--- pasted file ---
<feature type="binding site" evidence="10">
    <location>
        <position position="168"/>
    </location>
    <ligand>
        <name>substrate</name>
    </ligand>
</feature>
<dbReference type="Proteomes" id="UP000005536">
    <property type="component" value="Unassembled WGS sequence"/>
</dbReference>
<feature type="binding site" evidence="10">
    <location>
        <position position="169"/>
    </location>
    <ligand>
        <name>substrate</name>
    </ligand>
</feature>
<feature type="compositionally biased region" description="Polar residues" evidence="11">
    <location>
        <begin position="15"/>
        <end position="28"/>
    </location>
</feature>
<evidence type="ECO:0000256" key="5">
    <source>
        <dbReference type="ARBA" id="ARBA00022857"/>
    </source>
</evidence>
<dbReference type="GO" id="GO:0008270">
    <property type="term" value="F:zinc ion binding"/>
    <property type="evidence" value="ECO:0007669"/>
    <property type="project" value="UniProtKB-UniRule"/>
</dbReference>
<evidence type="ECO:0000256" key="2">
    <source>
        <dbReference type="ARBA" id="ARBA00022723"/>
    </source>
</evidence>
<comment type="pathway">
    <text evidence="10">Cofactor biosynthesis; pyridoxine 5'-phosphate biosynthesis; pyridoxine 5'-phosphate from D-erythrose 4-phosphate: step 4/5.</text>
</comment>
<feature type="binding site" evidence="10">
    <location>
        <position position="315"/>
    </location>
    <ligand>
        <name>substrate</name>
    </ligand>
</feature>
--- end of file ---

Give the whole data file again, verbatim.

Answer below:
<feature type="binding site" evidence="10">
    <location>
        <position position="168"/>
    </location>
    <ligand>
        <name>substrate</name>
    </ligand>
</feature>
<dbReference type="Proteomes" id="UP000005536">
    <property type="component" value="Unassembled WGS sequence"/>
</dbReference>
<feature type="binding site" evidence="10">
    <location>
        <position position="169"/>
    </location>
    <ligand>
        <name>substrate</name>
    </ligand>
</feature>
<feature type="compositionally biased region" description="Polar residues" evidence="11">
    <location>
        <begin position="15"/>
        <end position="28"/>
    </location>
</feature>
<evidence type="ECO:0000256" key="5">
    <source>
        <dbReference type="ARBA" id="ARBA00022857"/>
    </source>
</evidence>
<dbReference type="GO" id="GO:0008270">
    <property type="term" value="F:zinc ion binding"/>
    <property type="evidence" value="ECO:0007669"/>
    <property type="project" value="UniProtKB-UniRule"/>
</dbReference>
<evidence type="ECO:0000256" key="2">
    <source>
        <dbReference type="ARBA" id="ARBA00022723"/>
    </source>
</evidence>
<comment type="pathway">
    <text evidence="10">Cofactor biosynthesis; pyridoxine 5'-phosphate biosynthesis; pyridoxine 5'-phosphate from D-erythrose 4-phosphate: step 4/5.</text>
</comment>
<feature type="binding site" evidence="10">
    <location>
        <position position="315"/>
    </location>
    <ligand>
        <name>substrate</name>
    </ligand>
</feature>